Why can’t you find formula for your baby? Lockdowns and the FDA
A couple of weeks ago, I saw a post in a Facebook group for residents of my neighborhood where a desperate mother was asking if anyone knew a store that…
On November 20th, Gov. Walz shut down Minnesota’s bars and restaurants again despite their being linked to only 1.7% of the state’s Covid-19 cases since June. What makes this even worse is that the way the state’s Covid-19 contact tracers work makes it highly likely that this is an overestimate.
When I reported the Department of Health’s numbers for Covid-19 cases originating in bars and restaurants, I received a message saying:
The three questions that they ask as part of their contact tracing questionnaire are in the 14 days prior to onset of symptoms, did you (1) visit a bar/restaurant; (2) attend a large gathering; or (3) come in contact with someone who was positive. In other words, when they say that they have no data to suggest that other retail has high rates of cases is because they are simply not collecting such data.
If this is correct, then we would expect to get a higher number of cases linked to bars and restaurants because they are the only kind of establishments we are asking about. If somebody contracted Covid-19 at Target or Walmart say, the state’s tracers would never find out because they don’t bother to ask. The questions assume that the only place you can contract Covid-19 is at either a bar or restaurant or a large gathering. By excluding all other options, they make it more likely that these places will be over-represented as vectors of transmission.
Yet, even with this tilting of the table, Minnesota’s Covid-19 contact tracers are failing to generate large numbers of cases linked to either bars or restaurants. Figure 2 presents data on cases by likely exposure from the Department of Health’s most recent Weekly Covid-19 Report. We see that ‘Community (outbreak)’ – the category which includes bars and restaurants – accounts for just 4.3% of cases.
Figure 1: Share of Covid-19 cases by likely exposure
Source: Department of Health
Furthermore, it seems that Minnesota’s bars and restaurants have become relatively safer over the course of the pandemic. Minnesota’s second surge in cases began in mid-September. Looking at the Department of Health’s Weekly Covid-19 Reports for September 17th and December 10th – the most recent – we can see where the new cases in this second surge have been traced to, as Figure 2 shows. Over this period, the share of Minnesota’s Covid-19 cases traced to ‘Community (outbreak)’ is down to just 2.9%. And this is with the contact tracer’s leading questions.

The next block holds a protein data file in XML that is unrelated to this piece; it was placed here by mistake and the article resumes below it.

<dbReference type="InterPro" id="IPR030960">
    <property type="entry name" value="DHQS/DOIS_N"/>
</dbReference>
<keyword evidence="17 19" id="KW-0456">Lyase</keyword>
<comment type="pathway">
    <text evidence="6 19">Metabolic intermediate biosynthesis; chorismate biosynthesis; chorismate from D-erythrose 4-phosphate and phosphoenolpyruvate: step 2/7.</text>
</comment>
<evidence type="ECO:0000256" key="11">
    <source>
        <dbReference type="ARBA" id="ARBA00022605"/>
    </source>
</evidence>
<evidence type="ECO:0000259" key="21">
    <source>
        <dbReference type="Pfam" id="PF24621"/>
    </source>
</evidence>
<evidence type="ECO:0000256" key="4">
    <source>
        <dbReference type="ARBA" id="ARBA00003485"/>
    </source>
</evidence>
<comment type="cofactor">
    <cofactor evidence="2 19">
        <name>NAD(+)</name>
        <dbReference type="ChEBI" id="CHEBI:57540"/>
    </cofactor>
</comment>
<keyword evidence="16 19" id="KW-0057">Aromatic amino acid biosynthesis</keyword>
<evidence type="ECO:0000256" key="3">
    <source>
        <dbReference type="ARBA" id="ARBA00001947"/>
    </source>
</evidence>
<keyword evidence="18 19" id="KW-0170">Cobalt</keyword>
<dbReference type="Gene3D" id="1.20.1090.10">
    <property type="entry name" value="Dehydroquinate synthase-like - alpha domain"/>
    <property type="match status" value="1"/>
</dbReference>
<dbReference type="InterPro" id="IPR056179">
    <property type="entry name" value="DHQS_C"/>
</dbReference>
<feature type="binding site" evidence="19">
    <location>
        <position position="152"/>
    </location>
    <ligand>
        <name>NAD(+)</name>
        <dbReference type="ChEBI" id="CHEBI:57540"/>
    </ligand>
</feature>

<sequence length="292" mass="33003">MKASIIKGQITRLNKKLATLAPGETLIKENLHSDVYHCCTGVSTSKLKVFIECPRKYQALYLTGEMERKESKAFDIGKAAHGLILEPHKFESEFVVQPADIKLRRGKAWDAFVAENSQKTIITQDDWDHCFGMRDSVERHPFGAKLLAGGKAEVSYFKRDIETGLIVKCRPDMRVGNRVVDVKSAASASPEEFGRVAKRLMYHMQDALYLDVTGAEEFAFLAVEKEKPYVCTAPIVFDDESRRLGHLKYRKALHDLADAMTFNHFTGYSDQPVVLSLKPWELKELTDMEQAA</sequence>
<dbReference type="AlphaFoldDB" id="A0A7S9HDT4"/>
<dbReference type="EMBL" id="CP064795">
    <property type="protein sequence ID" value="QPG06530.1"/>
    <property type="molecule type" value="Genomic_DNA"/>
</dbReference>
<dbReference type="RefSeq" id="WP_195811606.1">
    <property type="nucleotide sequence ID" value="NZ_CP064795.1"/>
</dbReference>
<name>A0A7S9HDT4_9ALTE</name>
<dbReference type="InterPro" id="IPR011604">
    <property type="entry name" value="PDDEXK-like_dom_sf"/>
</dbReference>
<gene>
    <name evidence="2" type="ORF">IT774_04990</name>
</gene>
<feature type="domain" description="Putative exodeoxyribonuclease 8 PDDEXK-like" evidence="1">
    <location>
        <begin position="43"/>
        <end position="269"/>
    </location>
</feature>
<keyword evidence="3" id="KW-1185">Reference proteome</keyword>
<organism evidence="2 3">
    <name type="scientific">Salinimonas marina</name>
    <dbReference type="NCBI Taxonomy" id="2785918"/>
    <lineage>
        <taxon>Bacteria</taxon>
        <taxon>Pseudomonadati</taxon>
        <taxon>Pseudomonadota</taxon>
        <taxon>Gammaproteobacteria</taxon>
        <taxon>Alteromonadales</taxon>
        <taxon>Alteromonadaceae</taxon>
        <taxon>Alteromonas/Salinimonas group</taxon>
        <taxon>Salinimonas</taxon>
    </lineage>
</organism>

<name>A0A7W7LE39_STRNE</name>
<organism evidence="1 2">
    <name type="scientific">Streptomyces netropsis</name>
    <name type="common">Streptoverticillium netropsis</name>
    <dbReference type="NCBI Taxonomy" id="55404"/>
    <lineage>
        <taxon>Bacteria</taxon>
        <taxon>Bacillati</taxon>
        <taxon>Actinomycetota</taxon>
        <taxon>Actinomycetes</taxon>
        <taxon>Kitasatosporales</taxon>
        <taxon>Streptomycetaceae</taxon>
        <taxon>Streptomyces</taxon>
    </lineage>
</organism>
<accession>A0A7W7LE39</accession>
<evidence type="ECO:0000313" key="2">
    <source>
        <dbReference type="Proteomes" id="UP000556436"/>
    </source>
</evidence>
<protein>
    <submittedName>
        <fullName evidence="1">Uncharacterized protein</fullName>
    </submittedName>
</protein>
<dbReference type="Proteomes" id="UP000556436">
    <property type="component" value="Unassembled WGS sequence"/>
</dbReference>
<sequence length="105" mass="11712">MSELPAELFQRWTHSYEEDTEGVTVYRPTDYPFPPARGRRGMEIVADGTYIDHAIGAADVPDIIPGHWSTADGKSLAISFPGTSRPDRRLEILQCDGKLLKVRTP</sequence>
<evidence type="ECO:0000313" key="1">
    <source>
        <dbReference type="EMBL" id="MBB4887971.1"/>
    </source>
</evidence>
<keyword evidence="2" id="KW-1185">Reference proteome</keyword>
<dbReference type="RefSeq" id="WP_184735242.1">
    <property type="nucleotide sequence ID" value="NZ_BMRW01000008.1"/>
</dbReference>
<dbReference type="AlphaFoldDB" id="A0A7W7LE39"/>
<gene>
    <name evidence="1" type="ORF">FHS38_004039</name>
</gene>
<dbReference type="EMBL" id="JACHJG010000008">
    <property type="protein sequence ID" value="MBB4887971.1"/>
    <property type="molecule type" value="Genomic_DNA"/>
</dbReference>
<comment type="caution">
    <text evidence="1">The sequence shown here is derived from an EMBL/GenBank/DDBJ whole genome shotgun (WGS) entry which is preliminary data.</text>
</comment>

Figure 2: Share of new Covid-19 cases by likely exposure, September 17th to December 10th
Source: Department of Health
Indeed, over the course of the whole pandemic we have no idea where 59.6% of cases originated (adding together the shares for ‘Unk./Missing’ and ‘Community (no known contact)’) and over the course of the second surge this number has risen to 65.2%. I’ve said before that Minnesota’s Covid-19 tracing regime is being overwhelmed because of the sheer number of infections. Its increasingly poor results might also be down to the exceptionally poorly constructed questions it is asking.
This all assumes that what my correspondent was telling me is accurate. It would be nice to confirm that and one would think that it would be an easy matter for the authorities to clear up by telling us what questions the tracers do, in fact, ask.
But, for some reason, they refuse to:
Several people have told me that COVID trackers are only asking about bars, restaurants, and churches: not retail, not other gatherings.
I have asked MDH for the list of questions being asked. That told me they cannot provide the list of questions.
— Sen. Michelle Benson (@SenatorBenson) December 14, 2020
There is no reason whatsoever why the Department of Health cannot provide the list of questions its contact tracers are asking. The Governor is closing business and wrecking livelihoods based, apparently, on this data. Those affected have a right to transparency.
John Phelan is an economist at the Center of the American Experiment.